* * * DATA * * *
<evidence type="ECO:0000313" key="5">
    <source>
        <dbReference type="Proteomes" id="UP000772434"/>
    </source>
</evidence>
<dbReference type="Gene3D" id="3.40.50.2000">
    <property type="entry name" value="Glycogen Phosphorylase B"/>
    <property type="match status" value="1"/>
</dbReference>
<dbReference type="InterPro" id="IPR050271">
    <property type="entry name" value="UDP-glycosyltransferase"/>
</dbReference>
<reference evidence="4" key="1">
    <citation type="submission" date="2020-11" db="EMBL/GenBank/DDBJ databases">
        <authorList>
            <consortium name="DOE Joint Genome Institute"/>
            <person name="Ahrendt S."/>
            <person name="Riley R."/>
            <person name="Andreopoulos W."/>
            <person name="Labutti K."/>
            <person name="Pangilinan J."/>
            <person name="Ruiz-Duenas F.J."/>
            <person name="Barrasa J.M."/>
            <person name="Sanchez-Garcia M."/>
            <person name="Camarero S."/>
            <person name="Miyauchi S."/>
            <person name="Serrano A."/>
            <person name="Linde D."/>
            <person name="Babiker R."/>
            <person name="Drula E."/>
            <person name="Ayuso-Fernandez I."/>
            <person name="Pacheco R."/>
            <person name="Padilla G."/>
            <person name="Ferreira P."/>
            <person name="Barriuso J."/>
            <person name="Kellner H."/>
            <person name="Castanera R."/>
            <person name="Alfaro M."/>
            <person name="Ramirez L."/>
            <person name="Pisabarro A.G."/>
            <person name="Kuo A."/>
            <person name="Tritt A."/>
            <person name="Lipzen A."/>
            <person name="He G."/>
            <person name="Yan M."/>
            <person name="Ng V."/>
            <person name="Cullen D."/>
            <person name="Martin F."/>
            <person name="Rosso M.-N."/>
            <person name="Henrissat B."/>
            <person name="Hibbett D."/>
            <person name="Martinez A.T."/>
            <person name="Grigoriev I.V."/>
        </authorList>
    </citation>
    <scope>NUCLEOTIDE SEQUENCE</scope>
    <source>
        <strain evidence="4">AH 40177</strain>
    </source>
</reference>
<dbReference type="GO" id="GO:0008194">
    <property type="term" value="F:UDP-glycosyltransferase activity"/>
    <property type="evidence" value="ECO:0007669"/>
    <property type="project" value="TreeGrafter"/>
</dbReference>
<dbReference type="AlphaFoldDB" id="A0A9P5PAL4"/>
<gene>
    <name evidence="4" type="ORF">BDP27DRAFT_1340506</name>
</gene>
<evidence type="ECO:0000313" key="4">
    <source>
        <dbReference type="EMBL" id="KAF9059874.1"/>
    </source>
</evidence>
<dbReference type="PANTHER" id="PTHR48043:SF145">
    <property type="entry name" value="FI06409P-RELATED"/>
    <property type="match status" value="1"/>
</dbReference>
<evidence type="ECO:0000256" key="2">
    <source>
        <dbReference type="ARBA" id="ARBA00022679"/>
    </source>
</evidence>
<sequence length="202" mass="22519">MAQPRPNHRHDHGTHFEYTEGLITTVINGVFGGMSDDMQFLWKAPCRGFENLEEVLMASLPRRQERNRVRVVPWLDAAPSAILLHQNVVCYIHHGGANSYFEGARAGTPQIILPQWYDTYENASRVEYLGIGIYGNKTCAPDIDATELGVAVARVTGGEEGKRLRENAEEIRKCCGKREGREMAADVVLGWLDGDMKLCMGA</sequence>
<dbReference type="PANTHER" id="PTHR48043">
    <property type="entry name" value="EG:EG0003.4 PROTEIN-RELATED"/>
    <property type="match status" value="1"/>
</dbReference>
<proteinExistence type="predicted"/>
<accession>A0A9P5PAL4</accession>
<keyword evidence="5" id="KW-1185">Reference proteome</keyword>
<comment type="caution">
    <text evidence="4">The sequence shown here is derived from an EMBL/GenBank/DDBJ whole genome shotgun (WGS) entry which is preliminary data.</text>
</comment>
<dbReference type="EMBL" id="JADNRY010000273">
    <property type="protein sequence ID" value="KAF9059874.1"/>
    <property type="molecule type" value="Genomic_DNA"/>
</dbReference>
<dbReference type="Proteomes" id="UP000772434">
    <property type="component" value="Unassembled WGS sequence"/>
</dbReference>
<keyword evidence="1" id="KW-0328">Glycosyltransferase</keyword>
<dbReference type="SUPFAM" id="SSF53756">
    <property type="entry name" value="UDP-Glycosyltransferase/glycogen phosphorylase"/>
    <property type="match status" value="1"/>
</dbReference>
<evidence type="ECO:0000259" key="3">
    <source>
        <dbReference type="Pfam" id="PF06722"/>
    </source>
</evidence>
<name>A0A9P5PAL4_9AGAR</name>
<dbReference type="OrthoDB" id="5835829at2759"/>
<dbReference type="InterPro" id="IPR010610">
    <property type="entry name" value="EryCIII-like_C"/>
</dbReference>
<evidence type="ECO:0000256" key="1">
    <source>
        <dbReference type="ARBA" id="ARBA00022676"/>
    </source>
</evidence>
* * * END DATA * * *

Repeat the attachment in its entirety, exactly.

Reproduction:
<evidence type="ECO:0000313" key="5">
    <source>
        <dbReference type="Proteomes" id="UP000772434"/>
    </source>
</evidence>
<dbReference type="Gene3D" id="3.40.50.2000">
    <property type="entry name" value="Glycogen Phosphorylase B"/>
    <property type="match status" value="1"/>
</dbReference>
<dbReference type="InterPro" id="IPR050271">
    <property type="entry name" value="UDP-glycosyltransferase"/>
</dbReference>
<reference evidence="4" key="1">
    <citation type="submission" date="2020-11" db="EMBL/GenBank/DDBJ databases">
        <authorList>
            <consortium name="DOE Joint Genome Institute"/>
            <person name="Ahrendt S."/>
            <person name="Riley R."/>
            <person name="Andreopoulos W."/>
            <person name="Labutti K."/>
            <person name="Pangilinan J."/>
            <person name="Ruiz-Duenas F.J."/>
            <person name="Barrasa J.M."/>
            <person name="Sanchez-Garcia M."/>
            <person name="Camarero S."/>
            <person name="Miyauchi S."/>
            <person name="Serrano A."/>
            <person name="Linde D."/>
            <person name="Babiker R."/>
            <person name="Drula E."/>
            <person name="Ayuso-Fernandez I."/>
            <person name="Pacheco R."/>
            <person name="Padilla G."/>
            <person name="Ferreira P."/>
            <person name="Barriuso J."/>
            <person name="Kellner H."/>
            <person name="Castanera R."/>
            <person name="Alfaro M."/>
            <person name="Ramirez L."/>
            <person name="Pisabarro A.G."/>
            <person name="Kuo A."/>
            <person name="Tritt A."/>
            <person name="Lipzen A."/>
            <person name="He G."/>
            <person name="Yan M."/>
            <person name="Ng V."/>
            <person name="Cullen D."/>
            <person name="Martin F."/>
            <person name="Rosso M.-N."/>
            <person name="Henrissat B."/>
            <person name="Hibbett D."/>
            <person name="Martinez A.T."/>
            <person name="Grigoriev I.V."/>
        </authorList>
    </citation>
    <scope>NUCLEOTIDE SEQUENCE</scope>
    <source>
        <strain evidence="4">AH 40177</strain>
    </source>
</reference>
<dbReference type="GO" id="GO:0008194">
    <property type="term" value="F:UDP-glycosyltransferase activity"/>
    <property type="evidence" value="ECO:0007669"/>
    <property type="project" value="TreeGrafter"/>
</dbReference>
<dbReference type="AlphaFoldDB" id="A0A9P5PAL4"/>
<gene>
    <name evidence="4" type="ORF">BDP27DRAFT_1340506</name>
</gene>
<evidence type="ECO:0000313" key="4">
    <source>
        <dbReference type="EMBL" id="KAF9059874.1"/>
    </source>
</evidence>
<dbReference type="PANTHER" id="PTHR48043:SF145">
    <property type="entry name" value="FI06409P-RELATED"/>
    <property type="match status" value="1"/>
</dbReference>
<evidence type="ECO:0000256" key="2">
    <source>
        <dbReference type="ARBA" id="ARBA00022679"/>
    </source>
</evidence>
<sequence length="202" mass="22519">MAQPRPNHRHDHGTHFEYTEGLITTVINGVFGGMSDDMQFLWKAPCRGFENLEEVLMASLPRRQERNRVRVVPWLDAAPSAILLHQNVVCYIHHGGANSYFEGARAGTPQIILPQWYDTYENASRVEYLGIGIYGNKTCAPDIDATELGVAVARVTGGEEGKRLRENAEEIRKCCGKREGREMAADVVLGWLDGDMKLCMGA</sequence>
<dbReference type="PANTHER" id="PTHR48043">
    <property type="entry name" value="EG:EG0003.4 PROTEIN-RELATED"/>
    <property type="match status" value="1"/>
</dbReference>
<proteinExistence type="predicted"/>
<accession>A0A9P5PAL4</accession>
<keyword evidence="5" id="KW-1185">Reference proteome</keyword>
<comment type="caution">
    <text evidence="4">The sequence shown here is derived from an EMBL/GenBank/DDBJ whole genome shotgun (WGS) entry which is preliminary data.</text>
</comment>
<dbReference type="EMBL" id="JADNRY010000273">
    <property type="protein sequence ID" value="KAF9059874.1"/>
    <property type="molecule type" value="Genomic_DNA"/>
</dbReference>
<dbReference type="Proteomes" id="UP000772434">
    <property type="component" value="Unassembled WGS sequence"/>
</dbReference>
<keyword evidence="1" id="KW-0328">Glycosyltransferase</keyword>
<dbReference type="SUPFAM" id="SSF53756">
    <property type="entry name" value="UDP-Glycosyltransferase/glycogen phosphorylase"/>
    <property type="match status" value="1"/>
</dbReference>
<evidence type="ECO:0000259" key="3">
    <source>
        <dbReference type="Pfam" id="PF06722"/>
    </source>
</evidence>
<name>A0A9P5PAL4_9AGAR</name>
<dbReference type="OrthoDB" id="5835829at2759"/>
<dbReference type="InterPro" id="IPR010610">
    <property type="entry name" value="EryCIII-like_C"/>
</dbReference>
<evidence type="ECO:0000256" key="1">
    <source>
        <dbReference type="ARBA" id="ARBA00022676"/>
    </source>
</evidence>